On the Velocity of Light


IN view of the experiments of Young and Forbes on the velocity of light, and of the article published by Lord Rayleigh on the subject, it may not be out of place to state as a fact which seemed at the time too evident to require special mention in my paper “On the Velocity of Light,” that if the velocity of red and of blue light in air differed by as much as one-tenth of 1 per cent., the image of the slit which served as the source of light, instead of being white, would be spread out into a spectrum which could not fail to be observed. The total displacement in these experiments amounted to 133 millimetres; therefore, a difference of velocity of the red and the blue rays of 1·8 per cent, would necessitate a spectrum 2·4 millimetres in length. It is needless to say that no spectrum was observed. These facts appear to be utterly irreconcilable with the conclusion drawn by Messrs, Young and Forbes.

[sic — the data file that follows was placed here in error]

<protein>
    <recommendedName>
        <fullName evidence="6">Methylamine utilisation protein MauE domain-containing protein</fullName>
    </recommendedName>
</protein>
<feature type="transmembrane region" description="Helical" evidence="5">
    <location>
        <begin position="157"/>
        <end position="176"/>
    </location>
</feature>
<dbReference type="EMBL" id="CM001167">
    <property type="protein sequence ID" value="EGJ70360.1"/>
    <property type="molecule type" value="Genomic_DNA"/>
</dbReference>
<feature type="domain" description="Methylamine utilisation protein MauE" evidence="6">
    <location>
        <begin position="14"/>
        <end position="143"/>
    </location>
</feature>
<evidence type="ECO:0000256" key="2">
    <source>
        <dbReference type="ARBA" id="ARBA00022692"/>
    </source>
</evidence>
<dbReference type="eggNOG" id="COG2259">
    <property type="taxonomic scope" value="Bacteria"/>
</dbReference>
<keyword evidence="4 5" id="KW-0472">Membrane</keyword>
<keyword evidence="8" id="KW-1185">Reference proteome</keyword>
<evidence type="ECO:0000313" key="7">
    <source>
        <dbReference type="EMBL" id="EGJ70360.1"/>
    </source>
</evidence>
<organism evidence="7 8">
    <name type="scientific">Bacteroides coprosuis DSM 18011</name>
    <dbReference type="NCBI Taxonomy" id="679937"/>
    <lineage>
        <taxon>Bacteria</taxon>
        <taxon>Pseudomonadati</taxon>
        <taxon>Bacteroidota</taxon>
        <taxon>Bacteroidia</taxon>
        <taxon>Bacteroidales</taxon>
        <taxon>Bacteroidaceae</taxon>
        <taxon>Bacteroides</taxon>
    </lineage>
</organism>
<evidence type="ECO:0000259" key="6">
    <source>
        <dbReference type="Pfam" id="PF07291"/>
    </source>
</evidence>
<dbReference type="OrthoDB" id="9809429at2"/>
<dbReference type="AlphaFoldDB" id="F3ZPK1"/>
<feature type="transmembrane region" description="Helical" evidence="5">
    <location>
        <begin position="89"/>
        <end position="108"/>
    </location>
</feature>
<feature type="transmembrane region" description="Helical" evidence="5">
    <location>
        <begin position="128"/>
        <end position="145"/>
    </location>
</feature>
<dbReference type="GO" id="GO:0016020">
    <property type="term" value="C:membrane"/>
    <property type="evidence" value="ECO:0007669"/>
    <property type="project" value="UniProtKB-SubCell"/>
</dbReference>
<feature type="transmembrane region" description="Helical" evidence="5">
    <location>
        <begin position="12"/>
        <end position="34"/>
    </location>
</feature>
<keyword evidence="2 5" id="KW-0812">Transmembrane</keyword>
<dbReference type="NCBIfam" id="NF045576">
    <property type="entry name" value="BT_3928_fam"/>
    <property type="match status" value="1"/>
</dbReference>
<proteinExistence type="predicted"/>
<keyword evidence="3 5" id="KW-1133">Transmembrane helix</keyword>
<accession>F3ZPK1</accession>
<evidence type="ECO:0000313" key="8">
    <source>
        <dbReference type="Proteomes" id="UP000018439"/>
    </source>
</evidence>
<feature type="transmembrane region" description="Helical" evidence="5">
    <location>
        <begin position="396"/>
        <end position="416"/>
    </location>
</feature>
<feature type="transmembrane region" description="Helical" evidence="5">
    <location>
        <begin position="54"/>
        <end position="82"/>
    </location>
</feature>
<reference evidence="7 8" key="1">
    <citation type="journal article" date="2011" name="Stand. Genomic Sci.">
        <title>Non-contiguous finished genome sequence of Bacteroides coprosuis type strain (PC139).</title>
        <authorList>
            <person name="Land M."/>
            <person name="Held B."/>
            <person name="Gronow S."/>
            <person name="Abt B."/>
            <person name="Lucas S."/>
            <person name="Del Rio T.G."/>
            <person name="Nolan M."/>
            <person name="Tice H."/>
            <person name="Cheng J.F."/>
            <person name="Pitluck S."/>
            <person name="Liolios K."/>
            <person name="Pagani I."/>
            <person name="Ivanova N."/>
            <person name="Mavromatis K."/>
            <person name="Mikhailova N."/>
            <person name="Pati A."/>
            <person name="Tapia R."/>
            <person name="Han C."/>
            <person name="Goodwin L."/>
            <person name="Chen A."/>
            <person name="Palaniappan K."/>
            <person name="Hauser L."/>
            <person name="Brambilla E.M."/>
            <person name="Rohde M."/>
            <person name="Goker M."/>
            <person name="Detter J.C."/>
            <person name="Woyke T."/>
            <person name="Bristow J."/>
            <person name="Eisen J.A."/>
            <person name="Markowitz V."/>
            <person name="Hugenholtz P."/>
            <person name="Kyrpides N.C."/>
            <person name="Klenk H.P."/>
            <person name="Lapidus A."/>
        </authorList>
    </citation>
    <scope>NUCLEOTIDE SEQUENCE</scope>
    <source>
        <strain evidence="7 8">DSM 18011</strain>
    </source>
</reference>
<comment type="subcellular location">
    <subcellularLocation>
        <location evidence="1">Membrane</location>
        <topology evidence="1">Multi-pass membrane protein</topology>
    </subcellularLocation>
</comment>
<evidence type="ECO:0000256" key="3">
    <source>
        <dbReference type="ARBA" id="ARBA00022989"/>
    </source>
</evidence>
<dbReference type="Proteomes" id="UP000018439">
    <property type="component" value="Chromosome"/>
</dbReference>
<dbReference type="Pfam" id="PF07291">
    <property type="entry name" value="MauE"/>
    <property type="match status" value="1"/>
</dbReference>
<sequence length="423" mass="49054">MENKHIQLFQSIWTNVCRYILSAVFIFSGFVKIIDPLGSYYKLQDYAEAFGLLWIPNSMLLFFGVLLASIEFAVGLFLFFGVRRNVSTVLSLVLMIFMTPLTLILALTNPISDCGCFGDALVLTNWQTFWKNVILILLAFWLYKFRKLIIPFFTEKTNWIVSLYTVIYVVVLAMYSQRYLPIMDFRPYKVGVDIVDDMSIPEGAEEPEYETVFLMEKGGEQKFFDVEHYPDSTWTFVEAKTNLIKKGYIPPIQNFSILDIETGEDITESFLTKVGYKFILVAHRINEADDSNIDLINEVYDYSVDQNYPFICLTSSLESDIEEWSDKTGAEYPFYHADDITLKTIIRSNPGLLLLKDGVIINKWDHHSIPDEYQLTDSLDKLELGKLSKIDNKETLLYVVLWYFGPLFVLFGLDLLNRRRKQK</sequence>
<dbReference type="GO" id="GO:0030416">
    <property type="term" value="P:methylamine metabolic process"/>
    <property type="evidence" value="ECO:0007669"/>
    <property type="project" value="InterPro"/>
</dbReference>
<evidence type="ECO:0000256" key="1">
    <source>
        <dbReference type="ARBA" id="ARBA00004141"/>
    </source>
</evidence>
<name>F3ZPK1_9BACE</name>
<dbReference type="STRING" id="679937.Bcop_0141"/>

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MICHELSON, A. On the Velocity of Light. Nature 24, 460–461 (1881). https://doi.org/10.1038/024460e0

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